Blake Wallin

Review of Beyza Ozer’s Fail Better

Beyza Ozer has never been shy about their love for the cosmos. It is this thread that ran through their first two collections: Good Luck with the Moon & Stars & Stuff (Bottlecap, 2015) and I Don’t Mean to Redshift (Maudlin House, 2016), and now reaches its nexus in their first full-length book Fail Better(fog machine, 2017). If Good Luck’s incorporation was the motif’s baby phase – full of new life, wonder, and mess – and Redshift’s incorporation was the motif’s awkward teenage phase where it didn’t quite know where it was going, then Fail Better is a more assured, adult form of the mythos Ozer works with and molds to their liking. The turns are more assured, the structure infinitely more ambitious, and the individual poems themselves harder hitting.

The turns in Fail Better are better than they ever have been in Ozer’s writing. “I Still Have Very Old Hands & Here Is That Letter I Promised You” remains a dynamo, but is rendered even more so by its better placement in the collection. (It was the last poem in I Don’t Mean to Redshift, Ozer’s second chap.) There, it was haphazardly thrown at the end and, while it’s one of the best poems Ozer’s written, it belongs in a place where it can open up the issues, concerns, themes, and motifs of the chap or book rather than closing them off. Mainly because the poem does a poor job of closing off anything. While it looks like a definitive statement, later poems are necessary to gracefully work out its thorny persistence.


For what looks to be the first time, Ozer has freed themselves up to write about issues they care about without coyly dodging the subject matter through the turns of the individual poems. This time the turns match the intensity of the context to such a staggering amount the combination is stunning. Out of the three collections, this one contains the best long poem they’ve written (“I Still Have Very Old Hands & Here Is That Letter I Promised You”), the best love poem they’ve written (“Roses”), the best series poem they’ve written (“At the Edge of the Exit Wound”), the best political poem they’ve written (“When I Kiss You, A Casket Opens: After June 12, 2016), the best personal poem they’ve written (“Parting the Sea Between Brightness & Me”), and two of my favorites ever (“A Phone Call Between Me & Allah” and “Fail Better”). There are a couple (like, very few) bad or off turns, but you’d be hard pressed to find a bad poem in this bunch.

The world is ending, and Beyza Ozer wants you to know that. I don’t want to go around calling people prophets, but it does look like the world is ending right about now and Ozer has very kindly given us a manual for these end times. Indeed, Fail Better almost reads like a how-to manual about love and self-care, with the Anneane sections peppered throughout an assortment of larger-than-life- yet-still-life poems and problems and issues. And what better way for enduring the world’s end than by loving oneself and others? And what better way to convey the issues this world is facing than by treating them as they are: hard to handle and too complex to grasp in books or individual poems.

A friend of mine once called Beyza Ozer’s writing in this book melodramatic. While I do think that Ozer often uses heightened emotions to a fault, I never get the impression that Ozer crosses that fault line into cheap heightened emotion, where the context doesn’t necessitate the emotions on display. In fact, I think this collection is the least melodramatic out of their three books because the material they’re working with is so much heavier, more nuanced, and more worthy of crying over. A long time ago, I wrote a short review of Good Luck With the Moon & Stars & Stuff and wrote that the chap made me cry. This was not true; the chap was not what made me cry, it was the feelings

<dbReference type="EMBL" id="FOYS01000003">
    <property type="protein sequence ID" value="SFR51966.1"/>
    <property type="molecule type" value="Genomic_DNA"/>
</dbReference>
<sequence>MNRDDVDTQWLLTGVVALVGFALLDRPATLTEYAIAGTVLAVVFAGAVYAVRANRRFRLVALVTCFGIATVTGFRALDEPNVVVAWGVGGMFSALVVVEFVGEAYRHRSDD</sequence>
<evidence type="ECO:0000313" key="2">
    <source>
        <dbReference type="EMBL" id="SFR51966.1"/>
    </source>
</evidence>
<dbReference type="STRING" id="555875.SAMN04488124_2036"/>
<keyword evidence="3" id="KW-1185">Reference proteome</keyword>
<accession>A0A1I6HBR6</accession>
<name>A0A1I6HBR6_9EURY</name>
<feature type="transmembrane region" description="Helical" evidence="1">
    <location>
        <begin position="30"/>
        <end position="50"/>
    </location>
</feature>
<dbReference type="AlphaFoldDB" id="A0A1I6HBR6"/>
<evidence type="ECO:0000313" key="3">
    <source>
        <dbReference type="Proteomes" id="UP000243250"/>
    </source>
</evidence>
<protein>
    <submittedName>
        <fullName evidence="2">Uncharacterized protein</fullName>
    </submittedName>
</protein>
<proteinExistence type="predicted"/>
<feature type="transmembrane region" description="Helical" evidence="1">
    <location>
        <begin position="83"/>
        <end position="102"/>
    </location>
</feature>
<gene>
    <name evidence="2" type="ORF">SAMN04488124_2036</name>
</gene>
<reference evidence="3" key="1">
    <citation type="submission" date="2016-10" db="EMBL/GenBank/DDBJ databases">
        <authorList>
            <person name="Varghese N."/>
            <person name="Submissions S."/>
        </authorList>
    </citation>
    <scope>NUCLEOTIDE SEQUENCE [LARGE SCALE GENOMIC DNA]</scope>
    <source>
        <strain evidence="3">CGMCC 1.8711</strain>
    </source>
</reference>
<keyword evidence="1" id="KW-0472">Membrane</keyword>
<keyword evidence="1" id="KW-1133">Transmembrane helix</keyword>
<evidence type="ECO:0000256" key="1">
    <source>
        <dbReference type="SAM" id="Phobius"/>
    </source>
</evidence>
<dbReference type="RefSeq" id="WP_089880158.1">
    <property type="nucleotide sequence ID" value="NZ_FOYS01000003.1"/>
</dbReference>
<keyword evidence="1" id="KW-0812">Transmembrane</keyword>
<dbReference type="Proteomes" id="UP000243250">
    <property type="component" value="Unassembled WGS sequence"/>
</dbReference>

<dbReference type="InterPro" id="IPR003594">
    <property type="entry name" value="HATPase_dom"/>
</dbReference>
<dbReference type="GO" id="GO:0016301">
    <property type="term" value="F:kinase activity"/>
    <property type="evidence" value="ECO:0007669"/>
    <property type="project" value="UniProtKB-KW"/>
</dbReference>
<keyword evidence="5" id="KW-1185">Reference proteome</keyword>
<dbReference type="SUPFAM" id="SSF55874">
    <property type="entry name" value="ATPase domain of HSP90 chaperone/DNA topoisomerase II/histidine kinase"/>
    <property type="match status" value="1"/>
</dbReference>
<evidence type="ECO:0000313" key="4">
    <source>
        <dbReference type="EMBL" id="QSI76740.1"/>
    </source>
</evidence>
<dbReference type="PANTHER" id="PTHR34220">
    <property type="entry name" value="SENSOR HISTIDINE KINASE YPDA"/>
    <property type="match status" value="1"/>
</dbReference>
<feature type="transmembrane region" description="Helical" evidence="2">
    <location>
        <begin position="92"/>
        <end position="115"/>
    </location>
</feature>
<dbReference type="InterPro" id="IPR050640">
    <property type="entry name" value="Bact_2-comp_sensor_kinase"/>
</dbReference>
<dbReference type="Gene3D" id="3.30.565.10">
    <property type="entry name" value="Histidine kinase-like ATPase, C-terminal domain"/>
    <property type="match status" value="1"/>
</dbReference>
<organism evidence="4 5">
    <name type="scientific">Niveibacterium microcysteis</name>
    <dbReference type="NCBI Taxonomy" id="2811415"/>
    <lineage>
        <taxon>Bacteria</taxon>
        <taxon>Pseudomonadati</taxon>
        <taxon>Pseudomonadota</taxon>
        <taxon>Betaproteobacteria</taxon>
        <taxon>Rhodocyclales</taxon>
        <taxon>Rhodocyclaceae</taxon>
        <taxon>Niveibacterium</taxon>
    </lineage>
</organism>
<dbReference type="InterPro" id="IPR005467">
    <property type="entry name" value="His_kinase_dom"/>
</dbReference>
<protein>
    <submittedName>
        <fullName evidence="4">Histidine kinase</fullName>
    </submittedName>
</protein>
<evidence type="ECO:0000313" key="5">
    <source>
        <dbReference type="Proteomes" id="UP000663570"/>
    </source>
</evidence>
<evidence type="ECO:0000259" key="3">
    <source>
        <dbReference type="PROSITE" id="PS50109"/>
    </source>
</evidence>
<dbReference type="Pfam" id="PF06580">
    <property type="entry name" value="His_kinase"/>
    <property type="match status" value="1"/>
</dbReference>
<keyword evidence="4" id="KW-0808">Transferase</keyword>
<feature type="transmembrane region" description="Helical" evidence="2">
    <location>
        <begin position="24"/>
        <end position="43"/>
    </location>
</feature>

that the chap superficially brought up. The difference with this most recent project is that, if I had cried, the tears would have been real and through the poems themselves. In fact, the final, most personal poem in the collection “Parting the Sea Between Brightness & Me” carries Ozer’s central motif of crying to a glorious finale and final resting place.

Fail better is a cliché term for getting up and trying again, getting back on the horse, trying even though you know your attempt is imperfect, etc. This phrase is dumb because the notions of success and failure are so tied into one another that their combination becomes essentially meaningless. But Ozer achieves a delineation not between success and failure but between successful poems and failed poems; they measure themselves by poetry – not through simple, capitalistic concepts. By writing more clearly and tangibly about success within failure (of themselves, of the world) in successful poems, they have achieved the title’s mission statement. To wit:

But I didn’t end up falling so I just sat cross-legged & thought about how fucking small I am. I didn’t cry. I saw Anneane’s face in a pink cloud that turned orange. She was smiling. It was okay. It was bright & there were birds. People laughing downstairs in the kitchen. It would have been okay if this body went for a walk down the mountain without me in it. (At the Edge of the Exit Wound #4)

Fail better indeed.

Blake Wallin is the author of the chapbooks Otherwise Jesus (Ghost City Press, 2015) and No Sign on the Island (Bottlecap Press, 2016) as well as the microchap The Lucidity of Giving Up (Ghost City Press, 2016).